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To Binge or Not to Binge 43: ‘Carmen Sandiego’

Hannah Allred
(Graphic by Hannah Allred | The Daily Utah Chronicle)


Where in the World Is Carmen Sandiego?” was a PBS game show back in the ’90s, where kids answered trivia questions about geography, wildlife and history, received clues to guess the whereabouts of a criminal and eventually had a chance to hunt down the elusive character Carmen Sandiego. The series was based on the video game of the same name, which was first released in 1985.

Since 1995, when “Carmen” went off of the air, fans haven’t heard much from the character, except for a few random spinoff series like “Where on Earth is Carmen Sandiego?” or “Where in Time is Carmen Sandiego?” Two decades later, Carmen is back after Netflix threw a dart at the wall to pick a random ’80s or ’90s show to reboot. (Last November, it was “She-Ra”).

In this new iteration, “Carmen Sandiego” is still deeply rooted in its edu-tainment history, teaching viewers little things about Carmen’s whereabouts and the crimes she is trying to stop. This “Carmen Sandiego” twists the format of the original on its head by making Carmen a white-hat criminal, stealing from an evil criminal organization called VILE. Working alongside Player, a tech-savvy hacker voiced by Finn Wolfheart, and a pair of siblings name Ivy and Zack, voiced by Abby Trott and Michael Hawley, Carmen has sworn her life to bring down VILE.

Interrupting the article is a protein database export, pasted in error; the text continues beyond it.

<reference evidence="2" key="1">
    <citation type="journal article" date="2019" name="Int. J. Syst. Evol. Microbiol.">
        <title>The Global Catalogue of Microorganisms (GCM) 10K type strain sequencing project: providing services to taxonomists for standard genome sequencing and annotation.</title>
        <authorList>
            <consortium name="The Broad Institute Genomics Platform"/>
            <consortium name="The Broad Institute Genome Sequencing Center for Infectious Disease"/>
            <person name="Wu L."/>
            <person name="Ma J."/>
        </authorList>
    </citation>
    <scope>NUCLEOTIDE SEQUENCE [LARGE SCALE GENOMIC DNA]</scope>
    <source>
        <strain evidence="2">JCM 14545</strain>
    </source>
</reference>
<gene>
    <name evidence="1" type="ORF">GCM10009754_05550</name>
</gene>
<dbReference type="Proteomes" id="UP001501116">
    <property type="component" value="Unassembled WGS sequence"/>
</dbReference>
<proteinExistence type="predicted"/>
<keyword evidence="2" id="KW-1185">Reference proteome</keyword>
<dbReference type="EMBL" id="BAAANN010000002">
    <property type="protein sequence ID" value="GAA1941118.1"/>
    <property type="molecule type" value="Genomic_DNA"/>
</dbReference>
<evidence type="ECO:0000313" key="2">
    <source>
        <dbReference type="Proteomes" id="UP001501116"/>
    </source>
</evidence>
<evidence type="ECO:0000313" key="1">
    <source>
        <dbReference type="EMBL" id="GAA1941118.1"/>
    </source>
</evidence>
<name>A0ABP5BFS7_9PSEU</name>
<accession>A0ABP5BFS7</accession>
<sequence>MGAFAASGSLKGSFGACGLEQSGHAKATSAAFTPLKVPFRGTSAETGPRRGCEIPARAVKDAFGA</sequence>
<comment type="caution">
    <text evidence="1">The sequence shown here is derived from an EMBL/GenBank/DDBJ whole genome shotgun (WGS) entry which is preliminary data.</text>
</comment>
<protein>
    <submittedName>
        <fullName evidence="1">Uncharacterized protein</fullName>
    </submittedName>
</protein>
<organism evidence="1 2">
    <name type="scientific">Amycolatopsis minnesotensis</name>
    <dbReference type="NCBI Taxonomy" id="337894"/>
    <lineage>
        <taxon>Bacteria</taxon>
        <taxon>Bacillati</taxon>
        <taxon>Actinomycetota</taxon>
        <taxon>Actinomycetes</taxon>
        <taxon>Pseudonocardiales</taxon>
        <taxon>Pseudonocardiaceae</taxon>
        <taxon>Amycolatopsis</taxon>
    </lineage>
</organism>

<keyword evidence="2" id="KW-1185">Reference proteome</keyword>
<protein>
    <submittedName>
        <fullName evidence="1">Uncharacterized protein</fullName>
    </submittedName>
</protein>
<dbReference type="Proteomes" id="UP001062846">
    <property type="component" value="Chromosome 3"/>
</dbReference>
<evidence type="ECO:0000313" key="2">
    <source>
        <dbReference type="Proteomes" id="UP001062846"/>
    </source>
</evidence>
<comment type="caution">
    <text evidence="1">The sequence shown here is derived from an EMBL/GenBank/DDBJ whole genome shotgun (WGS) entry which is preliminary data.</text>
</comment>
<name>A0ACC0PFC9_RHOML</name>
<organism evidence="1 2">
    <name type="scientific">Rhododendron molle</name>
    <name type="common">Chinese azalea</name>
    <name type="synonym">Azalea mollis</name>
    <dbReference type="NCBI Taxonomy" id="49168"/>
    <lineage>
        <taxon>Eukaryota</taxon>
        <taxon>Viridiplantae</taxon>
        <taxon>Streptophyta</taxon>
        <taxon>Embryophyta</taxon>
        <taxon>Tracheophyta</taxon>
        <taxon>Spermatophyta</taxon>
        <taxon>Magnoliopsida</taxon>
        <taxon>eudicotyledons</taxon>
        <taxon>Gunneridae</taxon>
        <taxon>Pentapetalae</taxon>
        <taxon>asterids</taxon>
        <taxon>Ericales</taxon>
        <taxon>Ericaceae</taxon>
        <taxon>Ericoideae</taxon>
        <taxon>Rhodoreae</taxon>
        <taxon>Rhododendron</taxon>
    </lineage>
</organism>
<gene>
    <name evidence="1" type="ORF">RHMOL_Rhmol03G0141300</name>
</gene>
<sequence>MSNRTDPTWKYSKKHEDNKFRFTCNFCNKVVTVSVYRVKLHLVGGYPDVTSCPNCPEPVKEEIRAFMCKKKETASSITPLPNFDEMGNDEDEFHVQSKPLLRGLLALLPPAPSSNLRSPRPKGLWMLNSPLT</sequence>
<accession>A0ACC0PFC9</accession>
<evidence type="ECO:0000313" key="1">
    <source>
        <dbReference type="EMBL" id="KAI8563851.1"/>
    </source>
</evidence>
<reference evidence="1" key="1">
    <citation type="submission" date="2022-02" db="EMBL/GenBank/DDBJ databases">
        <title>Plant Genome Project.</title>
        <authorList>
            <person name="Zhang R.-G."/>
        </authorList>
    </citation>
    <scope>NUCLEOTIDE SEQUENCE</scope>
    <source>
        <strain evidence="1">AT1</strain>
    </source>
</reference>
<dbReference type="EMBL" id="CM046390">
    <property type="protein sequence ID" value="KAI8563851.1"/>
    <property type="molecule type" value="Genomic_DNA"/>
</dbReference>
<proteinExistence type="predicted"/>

To Binge or Not to Binge

Almost definitely. This is an easy show to pick up and watch all the way through. The intrigue keeps you going, and the story as a whole is engaging and interesting. And, like another recent Netflix series, “Bill Nye the Science Guy,” it is educational and entertaining for all ages.

This show’s art style is absolutely fantastic and fresh. After today’s overload of 3D animation with poorly shaded models and lackluster animation, it’s refreshing to see a style that feels so flowy and artistic. The shots are beautifully framed — some stills look like modern art. Carmen’s design is both faithful to the original design philosophy with some added modern flourishes. She is hip and stylish while still maintaining the original red motifs. The show takes extra care to remain faithful to the original properties. Little details are kept in, specifically ACME, VILE and the Chief, to appeal to original fans.

The characters and cast are amazingly diverse. The show represents people from all over the world, from the Americas to Southeast Asia. Diversity is a welcome ideal that this show hits right on the nose. The characters are three-dimensional and distinctive. Each is fleshed out and has unique designs and speaking patterns.

Netflix has not announced if a second season will be released, but it is definitely something to keep an eye out for. This show deserves a lot of love.

Best Episode

I’m torn between “The Chasing Paper Caper” and “The French Connection Caper.”

“Chasing Paper” was an oddly stressful episode — something about Paper Star gives me the heebie-jeebies. “The French Connection Paper” is just one of the perfect season-enders, opening up so many possibilities and revealing a few twists along the way, while also showing a cool moment between Carmen and some of her previous teachers. You’ll just have to watch the show to get every juicy detail.

Similar shows

“She-Ra and the Princess of Power,” “Hilda” and “Bill Nye the Science Guy.”

“Carmen Sandiego”
5 out of 5 stars
Available to stream on Netflix.
9 episodes, about 25 minutes each. (~4 hours)

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